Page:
Simon Cowell Breaks Down When He Sees Dog He Saved From South Korean Meat Farm
Simon Cowell isn’t brought to tears very often. But The America’s Got Talent judge and executive producer couldn’t hold back when he recently met one of the dogs he saved from a South Korean dog meat farm.
According to People, Cowell donated over $32,000 to Humane Society International in 2018, which helped HSI fund a large rescue of dogs who were otherwise headed to slaughterhouses in South Korea.
Cowell met one of the dogs during an appearance on “Good Morning Britain.” The show’s news correspondent Philippa Tomson had adopted one of the rescued pups, and brought it on during her chat with the AGT personality.
Cowell and Robin, a Maltese mix, became fast friends. The dog spent the rest of the interview on Robin’s lap.
Tomson brought Cowell on her segment to talk about the work being done to end the dog trade in Asia. Cowell, a long-time advocate for animals rights and a dog lover, got choked up when he considered the fate of other dogs who may not have been as lucky as Robin.
“This is difficult for me … but it is important because, without people like you, he’d basically be in someone’s stomach,” Cowell tells Tompson during the interview. “Now you think about that, right? And dogs will give up their lives for you. They really would … and they’ll look after your kids, they put their lives in front of your kids. I’ve seen it with my dogs, and my dogs are tiny. So what you do is so important, bless you.”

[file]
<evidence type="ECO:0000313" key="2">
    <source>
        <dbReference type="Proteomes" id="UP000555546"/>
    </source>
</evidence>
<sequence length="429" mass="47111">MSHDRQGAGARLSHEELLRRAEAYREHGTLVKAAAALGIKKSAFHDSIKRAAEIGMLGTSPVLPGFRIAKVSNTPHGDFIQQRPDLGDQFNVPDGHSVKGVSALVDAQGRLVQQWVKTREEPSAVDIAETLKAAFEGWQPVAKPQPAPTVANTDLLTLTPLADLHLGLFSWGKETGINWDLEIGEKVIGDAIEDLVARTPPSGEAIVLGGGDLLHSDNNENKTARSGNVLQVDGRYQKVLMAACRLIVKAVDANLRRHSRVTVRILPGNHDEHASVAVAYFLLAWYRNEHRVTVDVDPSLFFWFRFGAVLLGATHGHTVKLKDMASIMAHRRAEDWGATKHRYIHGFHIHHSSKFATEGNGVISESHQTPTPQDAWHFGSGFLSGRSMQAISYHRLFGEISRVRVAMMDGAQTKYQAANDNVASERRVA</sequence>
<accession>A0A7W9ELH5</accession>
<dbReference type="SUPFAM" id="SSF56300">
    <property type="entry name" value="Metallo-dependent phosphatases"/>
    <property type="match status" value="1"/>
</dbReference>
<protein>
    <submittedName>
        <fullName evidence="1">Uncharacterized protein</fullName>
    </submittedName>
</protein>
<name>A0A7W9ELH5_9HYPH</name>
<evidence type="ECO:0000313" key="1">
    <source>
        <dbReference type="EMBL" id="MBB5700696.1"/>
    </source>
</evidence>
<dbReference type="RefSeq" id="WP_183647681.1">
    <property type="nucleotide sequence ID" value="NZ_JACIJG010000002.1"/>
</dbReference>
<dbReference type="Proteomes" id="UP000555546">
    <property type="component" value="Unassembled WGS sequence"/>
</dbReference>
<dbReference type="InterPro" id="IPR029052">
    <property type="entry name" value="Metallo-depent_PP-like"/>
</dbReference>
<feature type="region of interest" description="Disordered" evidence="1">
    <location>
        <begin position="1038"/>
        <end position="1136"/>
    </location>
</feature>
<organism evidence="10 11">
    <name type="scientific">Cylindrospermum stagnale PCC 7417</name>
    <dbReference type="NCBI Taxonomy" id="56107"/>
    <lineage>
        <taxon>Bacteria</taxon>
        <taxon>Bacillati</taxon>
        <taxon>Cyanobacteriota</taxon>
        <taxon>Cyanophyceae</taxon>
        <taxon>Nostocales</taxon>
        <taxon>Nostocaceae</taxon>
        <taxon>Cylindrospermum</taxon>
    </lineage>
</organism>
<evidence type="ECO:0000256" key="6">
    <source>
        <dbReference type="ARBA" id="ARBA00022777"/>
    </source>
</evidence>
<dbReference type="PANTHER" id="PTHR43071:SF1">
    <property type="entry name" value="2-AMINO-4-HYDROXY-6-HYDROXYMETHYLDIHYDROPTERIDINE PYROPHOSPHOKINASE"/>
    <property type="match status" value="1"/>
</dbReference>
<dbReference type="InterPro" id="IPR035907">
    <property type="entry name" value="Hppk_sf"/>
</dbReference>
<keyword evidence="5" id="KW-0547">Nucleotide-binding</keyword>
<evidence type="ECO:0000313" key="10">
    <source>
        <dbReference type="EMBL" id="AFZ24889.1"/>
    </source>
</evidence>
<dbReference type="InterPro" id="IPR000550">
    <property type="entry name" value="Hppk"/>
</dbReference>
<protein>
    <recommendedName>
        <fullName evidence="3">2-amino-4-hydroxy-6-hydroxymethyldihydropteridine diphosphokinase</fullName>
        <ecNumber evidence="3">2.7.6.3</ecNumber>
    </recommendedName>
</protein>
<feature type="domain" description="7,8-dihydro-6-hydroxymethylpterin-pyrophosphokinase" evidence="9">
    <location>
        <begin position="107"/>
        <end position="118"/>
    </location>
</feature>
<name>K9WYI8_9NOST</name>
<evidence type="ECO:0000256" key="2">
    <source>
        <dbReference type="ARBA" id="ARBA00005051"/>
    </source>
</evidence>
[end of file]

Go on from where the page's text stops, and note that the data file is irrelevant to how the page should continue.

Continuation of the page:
‘Without people like you, he’d basically be in someone’s stomach.’
Dozens of dogs were saved from slaughter at a South Korean dog meat farm by a donation from @simoncowell.
Here’s the moment @Piptomson introduced him to one of those rescued dogs at an exclusive interview. pic.twitter.com/GxAWimYARE
— Good Morning Britain (@GMB) July 16, 2020
HSI has so far closed down 16 dog meat farms in Asia, rescuing more than 2,000 dogs from those farms, many who now have found loving homes.
“Simon’s generous donation helped us save Robin and all the dogs languishing on the meat farm,” reads a statement from HSI’s Wendy Higgins. “We found them in the most appalling conditions, stuck in barren, rusty wire cages, and many of them were really suffering. With every dog farm we close and every farmer we help switch to a more profitable, humane business, we’re demonstrating to the South Korean government that it’s possible to end this cruel trade. Most people in South Korea don’t eat dogs, and there are increasingly vocal calls in the country for an end to this brutal industry.”
According to HSI, there are still as many as 30 million dogs slaughtered for meat every year. Efforts like this go a long way to saving those animals, bringing us closer to banning the dog meat trade for good.
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